DOJ just announced the indictment of 5 Chinese People’s Liberation Army hackers (complete with Most Wanted posters) for breaking into a bunch of companies — and the United Steel Workers — in Pittsburgh.
I’ll have more to say about the indictment later, but for now there are two parts of it I find to be particularly interesting.
The indictment was brought by the US Attorney for Western PA, David Hickton, not EDVA (the Defense Industry) or SDNY (Wall Street) where the US complains more loudly about hacking. The victims include Pittsburgh’s most important companies — US Steel, Westinghouse, and Alcoa. After watching the presser, I would be shocked if Hickton is not planning on running for higher office in Western PA.
But there’s another detail about Western PA that may be of interest. In addition to these blue chip industrial companies, Pittsburgh is also home to Carnegie Mellon’s CERT, a public-private venture on fighting cyberthreats. That is, I suspect this indictment came out of Pittsburgh because it has the facilities to investigate such crimes.
But the other interesting aspect of this indictment coming out of Pittsburgh is that — at least judging from the charged crimes — there is far less of the straight out IP theft we always complain about with China.
In fact, much of the charged activity involves stealing information about trade disputes — the same thing NSA engages in all the time. Here are the charged crimes committed against US Steel and the United Steelworkers, for example.
In 2010, U.S. Steel was participating in trade cases with Chinese steel companies, including one particular state-owned enterprise (SOE-2). Shortly before the scheduled release of a preliminary determination in one such litigation, Sun sent spearphishing e-mails to U.S. Steel employees, some of whom were in a division associated with the litigation. Some of these e-mails resulted in the installation of malware on U.S. Steel computers. Three days later, Wang stole hostnames and descriptions of U.S. Steel computers (including those that controlled physical access to company facilities and mobile device access to company networks). Wang thereafter took steps to identify and exploit vulnerable servers on that list.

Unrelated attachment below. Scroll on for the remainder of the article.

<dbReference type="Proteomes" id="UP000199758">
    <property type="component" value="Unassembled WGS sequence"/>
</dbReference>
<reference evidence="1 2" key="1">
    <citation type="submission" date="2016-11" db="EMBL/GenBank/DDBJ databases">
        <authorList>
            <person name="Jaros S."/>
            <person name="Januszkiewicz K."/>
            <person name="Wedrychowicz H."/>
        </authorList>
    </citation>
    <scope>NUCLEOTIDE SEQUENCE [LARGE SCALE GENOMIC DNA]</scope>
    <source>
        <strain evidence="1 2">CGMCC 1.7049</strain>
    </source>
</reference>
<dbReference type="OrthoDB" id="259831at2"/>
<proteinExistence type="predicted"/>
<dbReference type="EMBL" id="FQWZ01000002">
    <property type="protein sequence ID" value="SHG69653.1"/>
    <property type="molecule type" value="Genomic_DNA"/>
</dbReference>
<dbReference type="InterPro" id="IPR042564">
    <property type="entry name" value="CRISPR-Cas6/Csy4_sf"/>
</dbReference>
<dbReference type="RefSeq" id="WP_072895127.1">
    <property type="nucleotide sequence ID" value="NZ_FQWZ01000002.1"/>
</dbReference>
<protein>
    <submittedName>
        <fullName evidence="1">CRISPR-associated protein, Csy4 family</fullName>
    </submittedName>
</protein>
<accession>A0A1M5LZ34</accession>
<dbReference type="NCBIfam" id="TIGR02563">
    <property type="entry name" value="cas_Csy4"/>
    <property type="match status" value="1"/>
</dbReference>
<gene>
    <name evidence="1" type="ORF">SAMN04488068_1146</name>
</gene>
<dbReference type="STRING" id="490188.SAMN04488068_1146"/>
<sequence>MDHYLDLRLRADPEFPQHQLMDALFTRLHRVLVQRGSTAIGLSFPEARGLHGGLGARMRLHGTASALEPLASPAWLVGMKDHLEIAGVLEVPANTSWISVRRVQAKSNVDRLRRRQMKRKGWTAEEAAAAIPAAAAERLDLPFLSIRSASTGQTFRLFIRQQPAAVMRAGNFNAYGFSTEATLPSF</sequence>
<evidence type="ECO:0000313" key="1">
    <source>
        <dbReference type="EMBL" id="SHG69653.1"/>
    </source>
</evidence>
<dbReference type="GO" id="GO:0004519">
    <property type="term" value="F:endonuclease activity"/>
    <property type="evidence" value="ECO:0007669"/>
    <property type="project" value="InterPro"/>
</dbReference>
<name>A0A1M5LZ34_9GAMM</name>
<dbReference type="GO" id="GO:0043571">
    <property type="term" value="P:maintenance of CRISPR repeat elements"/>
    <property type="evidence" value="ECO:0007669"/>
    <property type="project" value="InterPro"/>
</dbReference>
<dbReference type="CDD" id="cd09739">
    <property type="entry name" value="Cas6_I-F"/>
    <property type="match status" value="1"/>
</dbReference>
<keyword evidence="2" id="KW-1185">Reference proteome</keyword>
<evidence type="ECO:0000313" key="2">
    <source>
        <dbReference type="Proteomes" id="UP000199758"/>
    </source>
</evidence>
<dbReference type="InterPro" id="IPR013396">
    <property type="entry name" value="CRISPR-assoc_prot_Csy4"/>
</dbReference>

In 2012, USW was involved in public disputes over Chinese trade practices in at least two industries. At or about the time USW issued public statements regarding those trade disputes and related legislative proposals, Wen stole e-mails from senior USW employees containing sensitive, non-public, and deliberative information about USW strategies, including strategies related to pending trade disputes. USW’s computers continued to beacon to the conspiracy’s infrastructure until at least early 2013.
This is solidly within the ambit of what NSA does in other countries. (Recall, for example, how we partnered with the Australians to obtain information to help us in a clove cigarette trade dispute.)
I in no way mean to minimize the impact of this spying on USS and USW. I also suspect they were targeted because the two organizations partner together on an increasingly successful manufacturing organization. Which would still constitute a fair spying target, but also one against which China has acute interests.
But that still doesn’t make it different from what the US does when it engages in spearphishing — or worse — to steal information to help us in trade negotiations or disputes.
We’ve just criminalized something the NSA does all the time.
Update: Adding, one other reason they’re probably bringing this indictment with industrials as victims is because their information is not as sensitive as Defense Contractor or Wall Street victims is.
Update: These guys are named in Mandiant’s most recent report on China’s hacking. So that’s a lot of what they used for the indictment, presumably. But they indicted with companies that aren’t as sensitive as some of Mandiant’s other clients.
Update: Correction: only Wang Dong was on Mandiant’s list, meaning 2 of their ID’ed people were not indicted.